Connecting a guitar to the front-panel instrument input was an interesting experience. I was impressed by all of the complex information in the top end that I had never noticed before. The sound was snappy and tight all around. My only problem was that circuit was a bit lacking in personality. It wasn’t very musical until I processed the signal with a plug-in, or re-amped it through an actual guitar amp. I shot it out against a Chandler Limited Little Devil, and it felt like both were equally open in the midrange, but the Little Devil warmed up the lows and added a little personality to the top end. Overall, this seemed to be a more inspiring tone. However, when I connected a bass to the HV-37, it did a great job of displaying a full bottom end while letting the intricacies of the top end distinguish themselves. If you’ve been looking for a solution to clarify a muddy instrument, this might be just what you’re looking for. Beyond that, though, the biggest strength of the HV-37 would be the fact that once re-amped, the clarity of the circuit really shone through and really made the amped guitar pop through the mix.
I did experience one hang-up when recording a guitar with hot pickups through the front-panel jack with the guitar’s volume controls all the way up and the gain control of the preamp all the way down. Even when engaging the pad, fast, loud power chords were still clipping the converters on a number of interfaces that I connected to the output of the HV-37. I fed the signal to the line-level input of my Sound Devices USBPre2 and pulled back the input gain, and heard sparklingly clean sounds. To that end, it seemed that the preamp itself wasn’t distorting, but the output was too hot to be A/D converted cleanly without another volume control in between.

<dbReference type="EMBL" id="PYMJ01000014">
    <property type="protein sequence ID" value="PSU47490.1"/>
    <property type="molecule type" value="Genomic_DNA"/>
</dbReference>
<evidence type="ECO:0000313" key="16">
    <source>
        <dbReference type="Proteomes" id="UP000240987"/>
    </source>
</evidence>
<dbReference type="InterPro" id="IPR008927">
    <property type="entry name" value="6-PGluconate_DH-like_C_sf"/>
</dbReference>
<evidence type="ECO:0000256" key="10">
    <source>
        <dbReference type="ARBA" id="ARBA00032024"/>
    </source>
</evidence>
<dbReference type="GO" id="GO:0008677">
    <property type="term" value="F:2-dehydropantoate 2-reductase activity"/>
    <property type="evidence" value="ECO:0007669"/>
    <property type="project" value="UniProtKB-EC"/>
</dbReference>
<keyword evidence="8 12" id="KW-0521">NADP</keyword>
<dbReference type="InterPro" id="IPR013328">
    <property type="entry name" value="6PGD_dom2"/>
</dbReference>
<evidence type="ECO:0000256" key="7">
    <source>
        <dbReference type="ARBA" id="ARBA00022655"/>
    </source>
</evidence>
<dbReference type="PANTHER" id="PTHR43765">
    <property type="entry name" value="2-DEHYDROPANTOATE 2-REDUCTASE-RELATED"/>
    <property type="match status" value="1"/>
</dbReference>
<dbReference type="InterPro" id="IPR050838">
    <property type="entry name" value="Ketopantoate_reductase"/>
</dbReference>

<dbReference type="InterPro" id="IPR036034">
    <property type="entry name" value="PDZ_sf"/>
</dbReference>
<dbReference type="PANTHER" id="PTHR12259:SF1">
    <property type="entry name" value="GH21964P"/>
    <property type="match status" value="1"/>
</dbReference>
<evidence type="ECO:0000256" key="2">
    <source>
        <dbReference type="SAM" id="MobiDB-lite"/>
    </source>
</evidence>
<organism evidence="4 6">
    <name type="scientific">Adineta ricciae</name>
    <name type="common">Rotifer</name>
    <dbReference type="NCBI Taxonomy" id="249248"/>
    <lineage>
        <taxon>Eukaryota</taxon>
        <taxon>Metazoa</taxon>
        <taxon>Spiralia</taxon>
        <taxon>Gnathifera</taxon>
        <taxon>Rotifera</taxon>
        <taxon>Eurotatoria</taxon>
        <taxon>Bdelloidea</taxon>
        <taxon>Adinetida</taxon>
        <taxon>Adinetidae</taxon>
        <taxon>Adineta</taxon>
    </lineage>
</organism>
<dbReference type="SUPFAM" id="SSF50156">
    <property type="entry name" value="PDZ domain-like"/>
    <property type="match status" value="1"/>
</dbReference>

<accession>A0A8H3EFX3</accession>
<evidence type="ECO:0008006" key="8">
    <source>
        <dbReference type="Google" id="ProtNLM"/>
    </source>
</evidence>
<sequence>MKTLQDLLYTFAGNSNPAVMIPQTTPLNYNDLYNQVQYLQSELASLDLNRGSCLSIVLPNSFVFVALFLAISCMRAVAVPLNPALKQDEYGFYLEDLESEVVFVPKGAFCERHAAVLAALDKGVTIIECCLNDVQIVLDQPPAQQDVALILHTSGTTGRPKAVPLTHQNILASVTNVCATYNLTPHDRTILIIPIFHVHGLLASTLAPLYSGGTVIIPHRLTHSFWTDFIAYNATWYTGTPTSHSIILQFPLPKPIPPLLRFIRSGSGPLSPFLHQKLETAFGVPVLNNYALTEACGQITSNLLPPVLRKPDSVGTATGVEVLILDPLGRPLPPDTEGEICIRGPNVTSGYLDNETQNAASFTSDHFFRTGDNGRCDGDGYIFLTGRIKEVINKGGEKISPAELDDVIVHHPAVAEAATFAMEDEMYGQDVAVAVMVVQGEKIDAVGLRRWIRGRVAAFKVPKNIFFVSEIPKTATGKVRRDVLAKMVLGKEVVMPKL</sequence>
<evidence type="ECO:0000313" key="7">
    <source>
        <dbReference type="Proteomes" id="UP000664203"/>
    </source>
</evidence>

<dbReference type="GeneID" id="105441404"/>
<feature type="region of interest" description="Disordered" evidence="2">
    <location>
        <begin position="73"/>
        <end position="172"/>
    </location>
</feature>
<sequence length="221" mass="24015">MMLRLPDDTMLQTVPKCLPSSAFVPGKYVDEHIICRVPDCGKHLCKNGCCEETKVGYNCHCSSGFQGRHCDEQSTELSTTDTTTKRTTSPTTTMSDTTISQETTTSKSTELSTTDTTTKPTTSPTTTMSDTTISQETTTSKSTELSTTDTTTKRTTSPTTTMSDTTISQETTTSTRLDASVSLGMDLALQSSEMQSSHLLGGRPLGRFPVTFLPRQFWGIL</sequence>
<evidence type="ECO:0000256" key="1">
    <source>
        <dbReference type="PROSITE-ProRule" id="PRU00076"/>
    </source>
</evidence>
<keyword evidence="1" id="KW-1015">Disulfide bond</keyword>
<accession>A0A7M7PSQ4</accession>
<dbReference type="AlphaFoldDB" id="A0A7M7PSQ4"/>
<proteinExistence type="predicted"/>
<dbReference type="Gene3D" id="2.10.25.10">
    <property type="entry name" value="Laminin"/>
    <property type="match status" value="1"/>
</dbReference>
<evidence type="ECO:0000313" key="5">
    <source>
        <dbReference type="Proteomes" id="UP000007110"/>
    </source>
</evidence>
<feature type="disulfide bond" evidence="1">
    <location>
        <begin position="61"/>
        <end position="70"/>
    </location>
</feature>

By the Numbers
Despite the fact that opening the chassis of the HV-37 revealed a pair of HV-35s with a switching power supply, we shot the HV-37 against the HV-35 on the APx525 and predictably found nearly identical results. The most significant difference, however, was that the HV-37 exhibited roughly 10 dB of improved signal-to-noise ratio over the HV-35 powered by an original API Lunchbox. This proved that the build and the isolation of the power supply from the amplifier circuit seemed to be very well executed.
Should I Buy One?
As far as a no-nonsense mic preamp for recording orchestra or live performances, Millennia’s 2-channel HV-3C prices out about $400 higher than the HV-37 and offers stepped input control, ensuring precise stereo matching. The HV-3C also boasts marginally better specs on paper. On the other hand, if you’ve been after the Millennia sound but have been turned off by the lack of typical conveniences on the HV-3C, like the roll-off and the polarity flip, then this is the box for you. The ability to capture reality now and flavor it to taste another day is a commodity that is easy to appreciate, and the HV-37 provides the perfect go-to preamp to achieve that goal.
Brandon Hickey is a Chicago ex-pat engineer specializing in studio recording, post-production.
COMPANY: Millennia Media
PRICES: $1,439.99 street
Pros: Clean, transparent sound with high headroom.
Cons: Continuously-variable gain control rather than a stepped control.
When recording guitars plugged directly into the HV-37, it was beneficial to have the guitar feeding an actual amp as well. Feeding the guitar to a record track in Pro Tools to record the dry sound, and then outputting that track from a USB interface to a Reamp could produce some serious latency in the amped sound. Instead, most modern USB interfaces have an option to feed analog input signal (pre the A/D process) to a hardware output. This zero-latency monitoring option would be perfect for this Reamp application.
***The Audio Precision tests of the two channels of the HV-37 confirmed Millennia’s specs of 65 dB of gain and extremely low inter-channel cross-talk. Click here to download.
***Here the HV-35 in an original API lunchbox was on the left analyzer channel, and a channel of HV-37 was on the right. All specs match except note that the signal-to-noise specs favor the HV-37. Click here to download.